The Goldwax Record label was formed in 1964 by Quinton M. Claunch and Rudolph V. "Doc"
Russell in Memphis, Tennessee. Goldwax recorded soul music.
Quinton Claunch was born in 1922 in Tishomingo, Mississippi, and in the 1940s played in a country band on radio station WLAY in Muscle Shoals, Alabama. When he got married in 1948, he moved to Memphis and got a job as a traveling salesman, selling hardware supplies. While a salesman, he still dabbled in the music business, and he was a friend of Sam Phillips (of Sun fame). Claunch played guitar and co-wrote some songs with Bill Cantrell that were recorded on the Sun label. In 1957 he, Cantrell, and others formed the Hi Record label, but Claunch sold his interest in the label in 1959. When Doc Russell, a Memphis pharmacist, expressed an interest in forming a record label, Russell and Claunch established Goldwax. Their first record was "Darlin'" by the Lyrics, which was a good-sized regional hit.
Claunch and Russell had their biggest success with two members from a gospel group called the Redemption Harmonizers. The two, along with a songwriter, showed up on Claunch's doorstep one midnight and told Claunch they had some tapes they'd like him to hear. The first singer was O.V. Wright, who had been a member of the Sunset Travelers that recorded on the Peacock Label. They recorded Wright on a tune the songwriter of the trio -- Roosevelt Jamison -- had written called "That's How Strong My Love Is." The record was a soul music classic -- later recorded by both Otis Redding and the Rolling Stones. As the record was climbing the charts, they were notified by Don Robey of Peacock Records that O.V. Wright was under contract to Peacock as a member of the Sunset Travelers. Even though Claunch and Russell felt that Wright's contract with Peacock did not cover solo recordings, they eventually agreed to give up future rights to him in exchange for continued distribution of the single.
The other singer of the three that visited Claunch that night was James Carr. Carr began singing gospel at age eight in his hometown of Shreveport, Louisiana, and he later spent time in several gospel groups including the Harmony Echoes (along with Wright). Carr had some great soul hits for Goldwax, including "You've Got My Mind Messed Up," "Pouring Water on a Drowning Man," and the Dan Penn/Chips Moman tune "At the Dark End of the Street." Unfortunately, Carr was unprepared for success and slipped into mental illness. It became more and more difficult for him to complete a recording session, and that, coupled with the dissolution of Goldwax in 1969, effectively ended his career in the charts, although he has performed occasionally even into the 1990s. There have been many reissues of the James Carr Goldwax records. Many regard these as some of the best soul music ever recorded.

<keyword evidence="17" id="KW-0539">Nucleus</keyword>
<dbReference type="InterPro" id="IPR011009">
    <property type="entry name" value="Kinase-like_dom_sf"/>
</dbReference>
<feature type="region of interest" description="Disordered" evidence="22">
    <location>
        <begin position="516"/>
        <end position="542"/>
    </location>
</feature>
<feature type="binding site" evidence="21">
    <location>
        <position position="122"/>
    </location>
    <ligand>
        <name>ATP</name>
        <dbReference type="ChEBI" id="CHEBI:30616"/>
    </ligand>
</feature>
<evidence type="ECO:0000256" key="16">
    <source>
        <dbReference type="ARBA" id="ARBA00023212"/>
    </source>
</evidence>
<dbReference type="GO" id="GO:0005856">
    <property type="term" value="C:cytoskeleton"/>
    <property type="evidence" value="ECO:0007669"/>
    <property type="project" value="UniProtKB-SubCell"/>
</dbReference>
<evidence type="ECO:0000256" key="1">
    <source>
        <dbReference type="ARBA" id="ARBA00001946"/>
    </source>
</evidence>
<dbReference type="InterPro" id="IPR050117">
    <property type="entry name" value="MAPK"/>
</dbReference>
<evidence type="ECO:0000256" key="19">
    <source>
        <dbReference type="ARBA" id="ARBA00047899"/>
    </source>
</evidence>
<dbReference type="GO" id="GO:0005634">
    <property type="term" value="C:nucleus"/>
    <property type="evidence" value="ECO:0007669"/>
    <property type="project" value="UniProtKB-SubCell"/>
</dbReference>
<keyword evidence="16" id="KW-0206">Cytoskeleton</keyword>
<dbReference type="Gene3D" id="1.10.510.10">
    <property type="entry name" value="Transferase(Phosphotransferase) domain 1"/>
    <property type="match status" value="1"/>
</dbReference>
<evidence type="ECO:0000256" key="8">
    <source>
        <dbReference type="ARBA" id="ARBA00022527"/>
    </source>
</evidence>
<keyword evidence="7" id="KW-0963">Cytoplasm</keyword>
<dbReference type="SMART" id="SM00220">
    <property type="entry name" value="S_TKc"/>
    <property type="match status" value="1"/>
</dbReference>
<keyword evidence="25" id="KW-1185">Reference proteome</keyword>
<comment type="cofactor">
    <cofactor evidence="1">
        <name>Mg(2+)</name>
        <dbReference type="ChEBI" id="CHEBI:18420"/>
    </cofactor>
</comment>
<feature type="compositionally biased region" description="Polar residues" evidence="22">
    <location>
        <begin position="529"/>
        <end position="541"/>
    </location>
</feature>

Another group recorded by Goldwax was the Ovations, with lead singer Louis Williams. Claunch and Russell recorded them on the Sam-Cooke-soundalike song "It's Wonderful to Be In Love," which made the lower reaches of the Top 30 soul charts in 1965. The Ovations went on to more success on MGM records in 1972 and 1973.
Goldwax albums were distributed by Bell Records of New York. The only known albums released by Goldwax in the United States are by James Carr [Goldwax 3001 and 3002]. There was a Goldwax Ovations' album issued in Japan; the number was 3003. Whether this album was ever released in the United States during the 1960s is unknown. The label was dissolved in 1969 due to personal differences between Claunch and Russell.
In the 1970s, almost nothing happened with the Goldwax catalog, but by the mid-1980s, Memphis businessman Elliott Clark acquired the tapes, re- established the label, and persuaded Claunch to join as President. In 1991, a GW-5000 CD series appeared on the Goldwax label. Unlike some of the reincarnations of '60s labels, Claunch knew about preserving tapes, and the problems of deteriorating tapes. The sound quality on the CDs indicates the sources were tapes, not vinyl, and are quite good, considering. The company was located in Memphis in the early 1990s, but soon opened a Nashville office, and Claunch left the company. Later they also opened an Atlanta office, and today they have an Atlanta address. Goldwax's email is GoldWaxRec@aol.com.
The Goldwax label was yellow with black printing. "GOLDWAX" was above the center hole, the "O" in Goldwax was a 45 RPM record drawing. Promotional records were white with black printing, graphics were the same, "PROMOTION COPY" to the right of the center hole. The CDs listed below had the same yellow and black label colors as the albums. None of the albums made the pop LP charts.
This story and discography was constructed by using our personal record and CD collections, Schwann Catalog, Sweet Soul Music by Peter Guralinck, and Robert Gordon's article James Carr: Way Out on a Voyage."
We would appreciate any additions or corrections to this discography. Just send them to us via e-mail. Both Sides Now Publications is an information web page. We are not a catalog, nor can we provide the records listed below. We have no association with Goldwax Records, which is currently still in operation. Should you be interested in acquiring albums listed in this discography (which are all out of print), we suggest you see our Frequently Asked Questions page and follow the instructions found there. Goldwax CDs are available in record stores or by going to Goldwax' web site at www.goldwaxrecordcorp.com. This story and discography are copyright 1999, 2003 by Mike Callahan.